But the document that would have the biggest impact on reining in the F.B.I.�s domestic spying activities was an internal routing slip, dated 1968, bearing a mysterious word: Cointelpro.

Neither the Media burglars nor the reporters who received the documents understood the meaning of the term, and it was not until several years later, when the NBC News reporter Carl Stern obtained more files from the F.B.I. under the Freedom of Information Act, that the contours of Cointelpro � shorthand for Counterintelligence Program � were revealed.

Since 1956, the F.B.I. had carried out an expansive campaign to spy on civil rights leaders, political organizers and suspected Communists, and had tried to sow distrust among protest groups. Among the grim litany of revelations was a blackmail letter F.B.I. agents had sent anonymously to the Rev. Dr. Martin Luther King Jr., threatening to expose his extramarital affairs if he did not commit suicide.

The F.B.I. field office in Media, Pa., from which the burglars stole files that showed the extent of the bureau�s surveillance of political groups. Betty Medsger

�It wasn�t just spying on Americans,� said Loch K. Johnson, a professor of public and international affairs at the University of Georgia who was an aide to Senator Frank Church, Democrat of Idaho. �The intent of Cointelpro was to destroy lives and ruin reputations.�

Senator Church�s investigation in the mid-1970s revealed still more about the extent of decades of F.B.I. abuses, and led to greater congressional oversight of the F.B.I. and other American intelligence agencies. The Church Committee�s final report about the domestic surveillance was blunt. �Too many people have been spied upon by too many government agencies, and too much information has been collected,� it read.

By the time the committee released its report, Hoover was dead and the empire he had built at the F.B.I. was being steadily dismantled. The roughly 200 agents he had assigned to investigate the Media burglary came back empty-handed, and the F.B.I. closed the case on March 11, 1976 � three days after the statute of limitations for burglary charges had expired.

Michael P. Kortan, a spokesman for the F.B.I., said that �a number of events during that era, including the Media burglary, contributed to changes to how the F.B.I. identified and addressed domestic security threats, leading to reform of the F.B.I.�s intelligence policies and practices and the creation of investigative guidelines by the Department of Justice.�

According to Ms. Medsger�s book, �The Burglary: The Discovery of J. Edgar Hoover�s Secret F.B.I.,� only one of the burglars was on the F.B.I.�s final list of possible suspects before the case was closed.

Afterward, they fled to a farmhouse, near Pottstown, Pa., where they spent 10 days sorting through the documents. Betty Medsger

A Retreat Into Silence

The eight burglars rarely spoke to one another while the F.B.I. investigation was proceeding and never again met as a group.

Mr. Davidon died late last year from complications of Parkinson�s disease. He had planned to speak publicly about his role in the break-in, but three of the burglars have chosen to remain anonymous.

Among those who have come forward � Mr. Forsyth, the Raineses and a man named Bob Williamson � there is some wariness of how their decision will be viewed.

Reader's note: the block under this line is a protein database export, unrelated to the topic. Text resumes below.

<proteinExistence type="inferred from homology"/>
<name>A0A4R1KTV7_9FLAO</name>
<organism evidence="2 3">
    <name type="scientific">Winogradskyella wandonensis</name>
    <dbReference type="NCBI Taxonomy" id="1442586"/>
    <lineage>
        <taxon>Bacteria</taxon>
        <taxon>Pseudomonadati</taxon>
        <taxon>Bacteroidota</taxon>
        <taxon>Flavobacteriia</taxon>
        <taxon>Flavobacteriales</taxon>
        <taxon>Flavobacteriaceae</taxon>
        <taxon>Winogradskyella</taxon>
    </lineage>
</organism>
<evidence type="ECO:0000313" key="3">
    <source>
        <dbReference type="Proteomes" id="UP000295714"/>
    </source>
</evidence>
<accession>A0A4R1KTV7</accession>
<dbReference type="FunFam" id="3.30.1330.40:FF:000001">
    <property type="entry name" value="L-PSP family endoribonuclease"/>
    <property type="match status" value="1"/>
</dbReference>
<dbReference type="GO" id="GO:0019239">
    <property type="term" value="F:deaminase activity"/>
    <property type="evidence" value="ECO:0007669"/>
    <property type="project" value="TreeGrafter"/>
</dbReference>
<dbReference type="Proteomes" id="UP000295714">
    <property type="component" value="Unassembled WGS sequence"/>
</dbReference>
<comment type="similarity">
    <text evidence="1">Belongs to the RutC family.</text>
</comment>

The passage of years has worn some of the edges off the once radical political views of John and Bonnie Raines. But they said they felt a kinship toward Mr. Snowden, whose revelations about N.S.A. spying they see as a bookend to their own disclosures so long ago.

They know some people will criticize them for having taken part in something that, if they had been caught and convicted, might have separated them from their children for years. But they insist they would never have joined the team of burglars had they not been convinced they would get away with it.

�It looks like we�re terribly reckless people,� Mr. Raines said. �But there was absolutely no one in Washington � senators, congressmen, even the president � who dared hold J. Edgar Hoover to accountability.�

�It became pretty obvious to us,� he said, �that if we don�t do it, nobody will.�

The Retro Report video with this article is the 24th in a documentary series presented by The New York Times. The video project was started with a grant from Christopher Buck. Retro Report has a staff of 13 journalists and 10 contributors led by Kyra Darnton, a former �60 Minutes� producer. It is a nonprofit video news organization that aims to provide a thoughtful counterweight to today�s 24/7 news cycle.

A version of this article appears in print on January 7, 2014, on page A1 of the New York edition with the headline: Burglars Who Took On F.B.I. Abandon Shadows.


Glenn Greenwald. January 7, 2014. Greenwald Side Docs

It's easy to praise people who challenge governments of the distant past, and much harder to do so for those who challenge those who wield actual power today.

The New York Times this morning (JANUARY 7, 2014) has an extraordinary 13-minute video from a team of reporters including the independent journalist Jonathan Franklin, and an accompanying article by Mark Mazzetti, about the heroic anti-war activists who broke into an FBI field office in 1971 and took all of the documents they could get their hands on, and then sent those documents to newspapers, including the New York Times and Washington Post.